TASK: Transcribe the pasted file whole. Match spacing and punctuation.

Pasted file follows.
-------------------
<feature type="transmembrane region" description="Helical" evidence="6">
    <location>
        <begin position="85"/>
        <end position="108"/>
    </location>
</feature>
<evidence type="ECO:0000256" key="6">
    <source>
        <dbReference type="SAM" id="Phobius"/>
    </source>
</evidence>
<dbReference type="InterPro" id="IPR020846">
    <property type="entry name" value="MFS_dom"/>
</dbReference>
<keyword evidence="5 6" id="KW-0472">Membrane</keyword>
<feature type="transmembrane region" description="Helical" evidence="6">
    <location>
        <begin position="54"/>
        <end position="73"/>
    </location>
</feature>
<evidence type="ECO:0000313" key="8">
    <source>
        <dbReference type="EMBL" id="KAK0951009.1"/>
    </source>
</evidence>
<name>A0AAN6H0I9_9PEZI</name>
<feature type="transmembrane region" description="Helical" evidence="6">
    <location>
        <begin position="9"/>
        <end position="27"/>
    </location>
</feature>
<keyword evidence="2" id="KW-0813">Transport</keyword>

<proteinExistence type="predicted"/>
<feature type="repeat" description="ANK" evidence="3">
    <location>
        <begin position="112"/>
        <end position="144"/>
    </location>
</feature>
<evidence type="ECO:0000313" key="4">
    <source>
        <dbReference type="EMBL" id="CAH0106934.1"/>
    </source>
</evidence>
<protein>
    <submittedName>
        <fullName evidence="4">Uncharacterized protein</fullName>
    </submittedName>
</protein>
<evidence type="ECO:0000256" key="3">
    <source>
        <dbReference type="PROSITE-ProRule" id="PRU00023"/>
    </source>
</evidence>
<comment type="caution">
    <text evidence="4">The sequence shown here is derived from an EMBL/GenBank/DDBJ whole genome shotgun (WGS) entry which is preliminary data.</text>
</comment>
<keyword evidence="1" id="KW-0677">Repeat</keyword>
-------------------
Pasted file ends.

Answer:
<feature type="transmembrane region" description="Helical" evidence="6">
    <location>
        <begin position="85"/>
        <end position="108"/>
    </location>
</feature>
<evidence type="ECO:0000256" key="6">
    <source>
        <dbReference type="SAM" id="Phobius"/>
    </source>
</evidence>
<dbReference type="InterPro" id="IPR020846">
    <property type="entry name" value="MFS_dom"/>
</dbReference>
<keyword evidence="5 6" id="KW-0472">Membrane</keyword>
<feature type="transmembrane region" description="Helical" evidence="6">
    <location>
        <begin position="54"/>
        <end position="73"/>
    </location>
</feature>
<evidence type="ECO:0000313" key="8">
    <source>
        <dbReference type="EMBL" id="KAK0951009.1"/>
    </source>
</evidence>
<name>A0AAN6H0I9_9PEZI</name>
<feature type="transmembrane region" description="Helical" evidence="6">
    <location>
        <begin position="9"/>
        <end position="27"/>
    </location>
</feature>
<keyword evidence="2" id="KW-0813">Transport</keyword>

<proteinExistence type="predicted"/>
<feature type="repeat" description="ANK" evidence="3">
    <location>
        <begin position="112"/>
        <end position="144"/>
    </location>
</feature>
<evidence type="ECO:0000313" key="4">
    <source>
        <dbReference type="EMBL" id="CAH0106934.1"/>
    </source>
</evidence>
<protein>
    <submittedName>
        <fullName evidence="4">Uncharacterized protein</fullName>
    </submittedName>
</protein>
<evidence type="ECO:0000256" key="3">
    <source>
        <dbReference type="PROSITE-ProRule" id="PRU00023"/>
    </source>
</evidence>
<comment type="caution">
    <text evidence="4">The sequence shown here is derived from an EMBL/GenBank/DDBJ whole genome shotgun (WGS) entry which is preliminary data.</text>
</comment>
<keyword evidence="1" id="KW-0677">Repeat</keyword>